When a person wants to address a specific aspect of their life and meet an established goal, a life coach can help. Let’s say, for example, the client has trouble making friends. Life coaching would look at what might be causing this challenge, establish behavioral changes to improve the chances of making friends and set goals for achieving more friendships.

I’m Feeling Anxious, Which One to Choose?

If you are experiencing a general sense of anxiety, it’s best to see a therapist. A therapist can help analyze and identify what may be contributing to a general sense of anxiety. They are skilled at identifying signs and triggers of anxiety and can help treat anxiety.

If your anxiety is related to a specific issue like public speaking, a life coach may be a great choice. Together, you might work on building skills for public speaking and taking small steps to implement these changes. You might have a goal to speak at an open-mic coffee shop event and work your way up to making a speech at an industry event. 

I’m Feeling Sad, Which One to Choose?

If you are feeling a general sense of sadness, therapy is the best choice. It’s common to feel sad and not know why or what to do about it. A therapist can help assess what may contribute to these feelings and help treat the symptoms.

If you know why you are sad, maybe a recent job loss, a life coach might help establish small, achievable stepping-stone goals to move you from jobless and unhappy to content and employed. 

I’m Feeling Stressful, Which One to Choose?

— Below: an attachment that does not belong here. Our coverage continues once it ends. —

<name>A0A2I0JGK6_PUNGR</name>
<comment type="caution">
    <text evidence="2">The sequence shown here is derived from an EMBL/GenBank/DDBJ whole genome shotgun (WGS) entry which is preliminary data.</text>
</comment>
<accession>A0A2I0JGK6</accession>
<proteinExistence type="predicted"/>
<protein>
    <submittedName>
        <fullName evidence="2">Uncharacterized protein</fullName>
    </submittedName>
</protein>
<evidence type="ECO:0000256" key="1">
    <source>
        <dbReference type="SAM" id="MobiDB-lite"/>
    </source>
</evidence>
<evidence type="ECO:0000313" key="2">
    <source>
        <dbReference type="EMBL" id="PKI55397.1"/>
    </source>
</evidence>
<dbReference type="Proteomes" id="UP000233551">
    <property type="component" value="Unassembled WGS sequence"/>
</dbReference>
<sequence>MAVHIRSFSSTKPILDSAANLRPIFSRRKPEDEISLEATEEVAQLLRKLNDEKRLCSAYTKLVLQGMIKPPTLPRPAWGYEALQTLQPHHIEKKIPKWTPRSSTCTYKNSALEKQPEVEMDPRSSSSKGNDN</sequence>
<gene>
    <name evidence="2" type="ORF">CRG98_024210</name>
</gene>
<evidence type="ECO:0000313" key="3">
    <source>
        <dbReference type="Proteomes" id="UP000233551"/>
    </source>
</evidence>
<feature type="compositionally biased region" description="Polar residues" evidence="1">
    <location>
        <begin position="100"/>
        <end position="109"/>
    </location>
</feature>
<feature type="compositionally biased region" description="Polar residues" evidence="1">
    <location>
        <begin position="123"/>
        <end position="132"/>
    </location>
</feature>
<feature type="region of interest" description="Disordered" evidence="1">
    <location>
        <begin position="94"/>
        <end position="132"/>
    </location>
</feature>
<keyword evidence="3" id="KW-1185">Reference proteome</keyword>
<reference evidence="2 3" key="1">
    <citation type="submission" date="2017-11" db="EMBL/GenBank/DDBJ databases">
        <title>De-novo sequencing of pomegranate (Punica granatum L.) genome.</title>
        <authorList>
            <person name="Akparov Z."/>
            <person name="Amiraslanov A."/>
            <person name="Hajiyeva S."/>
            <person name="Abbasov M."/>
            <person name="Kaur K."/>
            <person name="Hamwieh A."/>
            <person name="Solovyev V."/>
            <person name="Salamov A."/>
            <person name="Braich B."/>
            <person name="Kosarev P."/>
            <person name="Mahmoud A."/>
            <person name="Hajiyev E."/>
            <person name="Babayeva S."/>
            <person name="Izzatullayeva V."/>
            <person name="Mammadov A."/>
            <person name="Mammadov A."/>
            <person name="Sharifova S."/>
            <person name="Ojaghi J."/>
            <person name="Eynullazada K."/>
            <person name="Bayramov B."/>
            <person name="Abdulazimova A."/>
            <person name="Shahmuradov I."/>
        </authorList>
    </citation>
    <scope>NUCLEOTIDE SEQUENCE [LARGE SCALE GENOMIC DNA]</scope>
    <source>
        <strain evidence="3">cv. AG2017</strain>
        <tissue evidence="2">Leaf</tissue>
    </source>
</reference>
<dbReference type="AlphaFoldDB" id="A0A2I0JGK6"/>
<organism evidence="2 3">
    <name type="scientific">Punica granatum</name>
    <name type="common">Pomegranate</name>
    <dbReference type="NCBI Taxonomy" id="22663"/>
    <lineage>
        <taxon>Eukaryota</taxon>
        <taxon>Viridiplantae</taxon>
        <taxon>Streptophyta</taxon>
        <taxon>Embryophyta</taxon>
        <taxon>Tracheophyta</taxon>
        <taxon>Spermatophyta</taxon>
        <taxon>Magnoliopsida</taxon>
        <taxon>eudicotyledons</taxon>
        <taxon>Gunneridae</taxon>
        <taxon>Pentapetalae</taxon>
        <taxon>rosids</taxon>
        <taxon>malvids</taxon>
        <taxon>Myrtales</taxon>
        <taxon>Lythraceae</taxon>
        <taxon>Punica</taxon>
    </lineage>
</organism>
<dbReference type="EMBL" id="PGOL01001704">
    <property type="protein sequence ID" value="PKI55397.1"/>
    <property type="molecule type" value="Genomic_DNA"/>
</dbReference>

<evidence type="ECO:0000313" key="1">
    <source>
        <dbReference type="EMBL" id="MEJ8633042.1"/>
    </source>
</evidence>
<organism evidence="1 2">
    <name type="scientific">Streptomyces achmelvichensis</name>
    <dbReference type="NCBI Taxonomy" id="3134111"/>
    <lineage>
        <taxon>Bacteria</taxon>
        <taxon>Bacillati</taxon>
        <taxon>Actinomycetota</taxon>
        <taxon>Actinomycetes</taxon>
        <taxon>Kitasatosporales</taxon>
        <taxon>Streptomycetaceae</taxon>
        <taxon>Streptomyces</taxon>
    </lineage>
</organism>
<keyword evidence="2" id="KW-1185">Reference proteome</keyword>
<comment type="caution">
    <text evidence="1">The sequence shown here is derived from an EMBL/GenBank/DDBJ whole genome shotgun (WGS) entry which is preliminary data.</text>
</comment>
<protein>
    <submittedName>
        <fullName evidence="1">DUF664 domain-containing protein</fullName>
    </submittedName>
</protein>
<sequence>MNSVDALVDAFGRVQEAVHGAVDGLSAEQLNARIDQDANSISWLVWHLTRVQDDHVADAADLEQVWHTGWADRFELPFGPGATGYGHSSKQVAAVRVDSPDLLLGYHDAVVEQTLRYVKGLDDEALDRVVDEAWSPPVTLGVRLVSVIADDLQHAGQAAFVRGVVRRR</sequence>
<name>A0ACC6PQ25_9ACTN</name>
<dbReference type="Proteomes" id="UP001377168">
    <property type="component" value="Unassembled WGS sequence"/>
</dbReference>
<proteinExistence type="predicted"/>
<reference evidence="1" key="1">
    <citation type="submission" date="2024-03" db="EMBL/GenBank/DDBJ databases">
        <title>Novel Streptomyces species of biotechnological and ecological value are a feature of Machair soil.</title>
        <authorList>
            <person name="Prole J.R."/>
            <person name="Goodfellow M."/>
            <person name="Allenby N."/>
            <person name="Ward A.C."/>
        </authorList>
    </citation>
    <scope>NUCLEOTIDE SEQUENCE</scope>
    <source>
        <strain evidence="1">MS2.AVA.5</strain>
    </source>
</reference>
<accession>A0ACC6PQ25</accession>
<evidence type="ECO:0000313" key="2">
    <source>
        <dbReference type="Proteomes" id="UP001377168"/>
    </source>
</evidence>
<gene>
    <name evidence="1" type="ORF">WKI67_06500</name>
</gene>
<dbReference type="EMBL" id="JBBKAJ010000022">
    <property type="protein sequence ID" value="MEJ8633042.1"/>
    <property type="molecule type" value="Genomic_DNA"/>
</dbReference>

If you are feeling stressed and overwhelmed, therapy can help. A therapist can help you determine what contributes to this stress and how to adjust your life accordingly.

If you are stressed because of a specific challenge, such as not being able to afford a car to get to work, a life coach might be helpful. Together, you can set a goal to save money to buy a new car, and they can help keep you accountable and on track.

Seeing a Life Coach Tips

Only hire life coaches who are certified by the International Coach Federation. This implies they have had sufficient education and training to be a coach. In addition, inquire about their length of experience, what type of clients they serve, and how they work with clients.

Seeing a Therapist Tips

Preferably, the therapist has been licensed for a few years. Ask about their experience and what client issues they specialize in. Inquire about their methods of treatment. If they give you vague answers, keep looking for another therapist. A skilled and seasoned therapist should be able to answer your questions clearly and concisely. 

Conclusion

Life coaches and therapists help clients live more fulfilling and happier lives. A life coach might be a good choice if you are experiencing a specific challenge and need support, accountability, and help setting goals. On the other hand, if you feel overwhelmed by several challenges, aren’t sure what’s causing you discomfort, and can’t seem to find a solution, therapy is the better choice.

Clients can go to therapy and seek assistance from a life coach. Often, these two are complementary interventions for clients. Whatever you decide, know that there is support available. 

Lauren Reynolds - Licensed Marriage and Family Therapist